Amortization expense related to intangible assets amounted to $0.7 million and $0.8 million for the three months ended March 31, 2021 and 2020, respectively. Goodwill is not amortized and is tested for impairment at least annually in the fourth quarter or when events or circumstances indicate that the fair value of a reporting unit may be below its carrying value.  We have 0 accumulated impairment of goodwill.

14


 

The following table presents the change in goodwill and intangible assets:

 

 

 

As of

 

 

 

March 31, 2021

 

 

December 31, 2020

 

(in thousands)

 

Goodwill

 

 

Intangible

assets

 

 

Goodwill

 

 

Intangible

assets

 

Beginning balance

 

$

18,402

 

 

$

15,551

 

 

$

18,402

 

 

$

18,752

 

Additions to goodwill and intangible assets

 

 

 

 

 

 

 

 

 

 

 

 

Amortization

 

 

 

 

 

(746

)

 

 

 

 

 

(3,201

)

Ending balance

 

$

18,402

 

 

$

14,805

 

 

$

18,402

 

 

$

15,551

 

 

As of March 31, 2021, future amortization expense on identifiable intangible assets with estimable useful lives over the next five years is as follows:

 

(in thousands)

 

Amortization

expense

 

2021–Remaining Period

 

$

2,237

 

2022

 

 

2,730

 

2023

 

 

2,388

 

2024

 

 

2,211

 

2025

 

 

2,028

 

Thereafter

 

 

3,211

 

 

 

$

14,805

 

 

 

5. Accrued expenses

Accrued expenses consisted of:

 

 

 

As of

 

(in thousands)

 

March 31,

2021

 

 

December 31,

2020

 

Accrued payroll and related expenses

 

$

1,537

 

 

$

6,686

 

Accrued operating expenses

 

 

2,748

 

 

 

1,545

 

Other accrued expenses

 

 

1,075

 

 

 

975

 

Total accrued expenses

 

$

5,360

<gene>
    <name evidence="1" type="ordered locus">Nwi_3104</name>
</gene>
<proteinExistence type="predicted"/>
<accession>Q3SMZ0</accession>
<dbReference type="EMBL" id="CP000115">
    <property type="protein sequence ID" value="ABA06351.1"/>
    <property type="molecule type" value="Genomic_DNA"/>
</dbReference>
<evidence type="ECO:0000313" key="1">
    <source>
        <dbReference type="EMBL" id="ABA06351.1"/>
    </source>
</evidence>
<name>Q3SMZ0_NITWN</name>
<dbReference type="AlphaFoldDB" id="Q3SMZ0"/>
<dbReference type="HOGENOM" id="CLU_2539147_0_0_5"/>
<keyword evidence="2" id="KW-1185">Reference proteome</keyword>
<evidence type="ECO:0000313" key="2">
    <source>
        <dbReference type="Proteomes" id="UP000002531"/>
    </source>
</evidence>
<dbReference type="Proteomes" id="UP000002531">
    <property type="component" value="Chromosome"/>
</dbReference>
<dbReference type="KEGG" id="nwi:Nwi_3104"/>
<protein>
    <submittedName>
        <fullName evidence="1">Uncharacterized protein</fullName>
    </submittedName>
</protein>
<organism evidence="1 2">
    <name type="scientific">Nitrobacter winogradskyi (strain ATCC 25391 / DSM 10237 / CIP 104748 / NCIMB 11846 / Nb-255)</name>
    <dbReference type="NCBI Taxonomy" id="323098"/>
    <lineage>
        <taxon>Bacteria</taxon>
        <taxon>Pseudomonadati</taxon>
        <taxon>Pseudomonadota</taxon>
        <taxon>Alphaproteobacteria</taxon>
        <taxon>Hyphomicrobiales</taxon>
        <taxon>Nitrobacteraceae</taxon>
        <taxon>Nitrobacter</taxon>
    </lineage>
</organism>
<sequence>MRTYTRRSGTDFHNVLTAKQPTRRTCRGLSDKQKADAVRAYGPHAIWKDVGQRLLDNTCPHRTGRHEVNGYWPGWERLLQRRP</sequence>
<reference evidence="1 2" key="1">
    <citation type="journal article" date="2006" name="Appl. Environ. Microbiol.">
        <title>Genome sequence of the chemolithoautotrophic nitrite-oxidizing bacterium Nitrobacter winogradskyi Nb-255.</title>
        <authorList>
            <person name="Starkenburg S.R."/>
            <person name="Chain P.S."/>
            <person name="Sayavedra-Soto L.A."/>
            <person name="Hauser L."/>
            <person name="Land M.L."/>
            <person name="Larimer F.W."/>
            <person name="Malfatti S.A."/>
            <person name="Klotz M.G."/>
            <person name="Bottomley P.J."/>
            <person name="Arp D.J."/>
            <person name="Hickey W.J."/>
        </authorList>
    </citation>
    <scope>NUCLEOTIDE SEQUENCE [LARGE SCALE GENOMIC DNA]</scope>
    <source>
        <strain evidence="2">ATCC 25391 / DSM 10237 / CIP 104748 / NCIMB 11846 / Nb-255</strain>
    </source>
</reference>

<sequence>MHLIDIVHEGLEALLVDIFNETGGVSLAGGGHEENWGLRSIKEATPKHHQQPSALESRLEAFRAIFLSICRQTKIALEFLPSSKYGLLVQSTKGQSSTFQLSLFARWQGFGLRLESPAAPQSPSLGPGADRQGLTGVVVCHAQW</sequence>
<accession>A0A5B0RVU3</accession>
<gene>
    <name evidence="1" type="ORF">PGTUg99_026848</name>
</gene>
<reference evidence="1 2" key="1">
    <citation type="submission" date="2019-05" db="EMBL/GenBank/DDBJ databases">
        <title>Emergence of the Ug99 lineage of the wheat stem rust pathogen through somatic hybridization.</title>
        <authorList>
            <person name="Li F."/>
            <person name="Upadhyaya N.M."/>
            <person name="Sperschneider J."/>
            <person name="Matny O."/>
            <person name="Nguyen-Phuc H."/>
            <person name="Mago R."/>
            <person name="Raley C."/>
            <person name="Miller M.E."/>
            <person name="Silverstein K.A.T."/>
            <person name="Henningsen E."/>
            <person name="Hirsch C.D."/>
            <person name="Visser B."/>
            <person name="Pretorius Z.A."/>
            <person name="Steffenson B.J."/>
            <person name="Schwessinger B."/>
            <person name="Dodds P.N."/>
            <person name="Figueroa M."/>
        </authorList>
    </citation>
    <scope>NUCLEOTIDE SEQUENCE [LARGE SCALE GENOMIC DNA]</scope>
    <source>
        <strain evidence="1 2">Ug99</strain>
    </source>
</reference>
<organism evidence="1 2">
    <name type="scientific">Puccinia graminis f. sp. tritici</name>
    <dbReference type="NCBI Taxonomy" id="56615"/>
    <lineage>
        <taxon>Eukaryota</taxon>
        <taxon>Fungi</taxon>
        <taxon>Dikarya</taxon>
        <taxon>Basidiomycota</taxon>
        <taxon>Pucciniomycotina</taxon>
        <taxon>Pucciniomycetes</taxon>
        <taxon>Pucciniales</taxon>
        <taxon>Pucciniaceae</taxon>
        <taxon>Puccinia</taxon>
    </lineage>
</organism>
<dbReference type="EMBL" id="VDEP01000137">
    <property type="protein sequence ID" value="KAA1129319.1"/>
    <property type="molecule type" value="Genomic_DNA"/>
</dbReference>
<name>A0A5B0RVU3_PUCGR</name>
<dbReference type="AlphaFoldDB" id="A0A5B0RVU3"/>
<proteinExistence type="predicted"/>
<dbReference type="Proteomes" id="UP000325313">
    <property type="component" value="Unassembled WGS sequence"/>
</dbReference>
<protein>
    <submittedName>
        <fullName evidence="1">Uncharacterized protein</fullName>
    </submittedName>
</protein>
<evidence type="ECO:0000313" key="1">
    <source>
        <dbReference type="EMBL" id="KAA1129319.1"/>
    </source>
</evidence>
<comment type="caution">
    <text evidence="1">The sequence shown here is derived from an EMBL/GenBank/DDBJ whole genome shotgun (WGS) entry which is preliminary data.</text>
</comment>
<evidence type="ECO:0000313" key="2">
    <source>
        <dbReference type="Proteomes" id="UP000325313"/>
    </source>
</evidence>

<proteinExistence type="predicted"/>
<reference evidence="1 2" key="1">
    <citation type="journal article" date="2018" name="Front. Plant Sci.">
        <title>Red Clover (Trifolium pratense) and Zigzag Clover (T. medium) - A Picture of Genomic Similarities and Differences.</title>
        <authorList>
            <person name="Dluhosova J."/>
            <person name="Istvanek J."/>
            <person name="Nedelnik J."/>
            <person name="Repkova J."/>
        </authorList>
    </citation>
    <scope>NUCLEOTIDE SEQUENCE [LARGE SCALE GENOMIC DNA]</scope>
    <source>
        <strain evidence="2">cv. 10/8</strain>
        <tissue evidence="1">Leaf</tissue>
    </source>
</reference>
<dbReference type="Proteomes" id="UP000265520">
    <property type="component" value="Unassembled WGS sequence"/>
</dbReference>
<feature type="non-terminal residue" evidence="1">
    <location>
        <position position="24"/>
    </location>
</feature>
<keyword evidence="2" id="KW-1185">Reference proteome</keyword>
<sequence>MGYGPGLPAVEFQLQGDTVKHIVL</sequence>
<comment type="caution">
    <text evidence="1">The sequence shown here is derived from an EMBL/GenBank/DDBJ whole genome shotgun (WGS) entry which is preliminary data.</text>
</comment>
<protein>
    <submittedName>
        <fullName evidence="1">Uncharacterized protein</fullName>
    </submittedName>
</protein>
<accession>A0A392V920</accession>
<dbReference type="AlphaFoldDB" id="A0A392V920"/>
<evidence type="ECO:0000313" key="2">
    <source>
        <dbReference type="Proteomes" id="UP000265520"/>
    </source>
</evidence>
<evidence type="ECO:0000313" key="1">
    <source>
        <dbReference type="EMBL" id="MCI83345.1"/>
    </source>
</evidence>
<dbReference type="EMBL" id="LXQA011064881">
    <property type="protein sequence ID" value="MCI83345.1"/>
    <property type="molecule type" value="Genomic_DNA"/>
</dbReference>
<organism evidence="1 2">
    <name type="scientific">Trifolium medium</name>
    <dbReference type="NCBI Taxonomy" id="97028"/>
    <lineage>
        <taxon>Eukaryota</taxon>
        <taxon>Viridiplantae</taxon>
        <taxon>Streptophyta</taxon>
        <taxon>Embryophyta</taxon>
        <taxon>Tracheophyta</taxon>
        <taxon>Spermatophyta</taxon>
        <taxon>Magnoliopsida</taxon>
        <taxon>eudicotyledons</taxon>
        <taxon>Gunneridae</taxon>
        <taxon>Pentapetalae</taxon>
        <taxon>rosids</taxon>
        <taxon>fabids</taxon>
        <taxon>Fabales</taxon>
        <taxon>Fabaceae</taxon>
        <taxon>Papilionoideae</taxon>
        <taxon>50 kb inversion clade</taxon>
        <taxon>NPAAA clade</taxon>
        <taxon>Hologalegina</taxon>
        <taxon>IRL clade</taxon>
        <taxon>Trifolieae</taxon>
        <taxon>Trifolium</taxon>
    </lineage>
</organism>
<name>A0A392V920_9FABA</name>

$

9,206

 

 

6. Long-term debt

On September 23, 2020, we entered into new senior secured credit facilities (“2020 Credit Facilities”) with a syndicate of banks and financial institutions, comprising of (a) $210.0 million term loan (“2020 Term Loan Facility”), which was fully drawn at close and (b) a revolving line of credit of $5.0 million (“2020 Revolving Credit Facility”). Proceeds from the $210.0 million term loan were used to (i) repay the 2019 Term Loan Facilities in full, (ii) pay $105.8 million in cash distributions to QLH Class A Unit Holders and certain QLH Class B Unit Holders, and (iii) pay related transaction expenses.

15


 

Long-term debt includes the following:

 

 

 

As of

 

(in thousands)

 

March 31,

2021

 

 

December 31,

2020

 

2020 Term Loan

 

$

186,375

 

 

$

186,375

 

Debt issuance costs

 

 

(3,371

)

 

 

(3,707

)

 

 

$

183,004

 

 

$

182,668

 

Less: current portion

 

 

-

 

 

 

-

 

Total long-term debt

 

$

183,004

 

 

$

182,668

 

 

As of March 31, 2021 and December 31, 2020, the Company had 0 outstanding amount drawn on the 2020 Revolving Credit Facility.

 

The expected future principal payments for all borrowings as of March 31, 2021 is as follows (in thousands):

 

(in thousands)

 

Contractual

maturity

 

 

 

 

 

 

2021–Remaining Period

 

$

 

2022

 

 

 

2023

 

 

186,375

 

 

 

$

186,375

 

Unamortized debt issuance costs

 

 

(3,371

)

Total long-term debt

 

$

183,004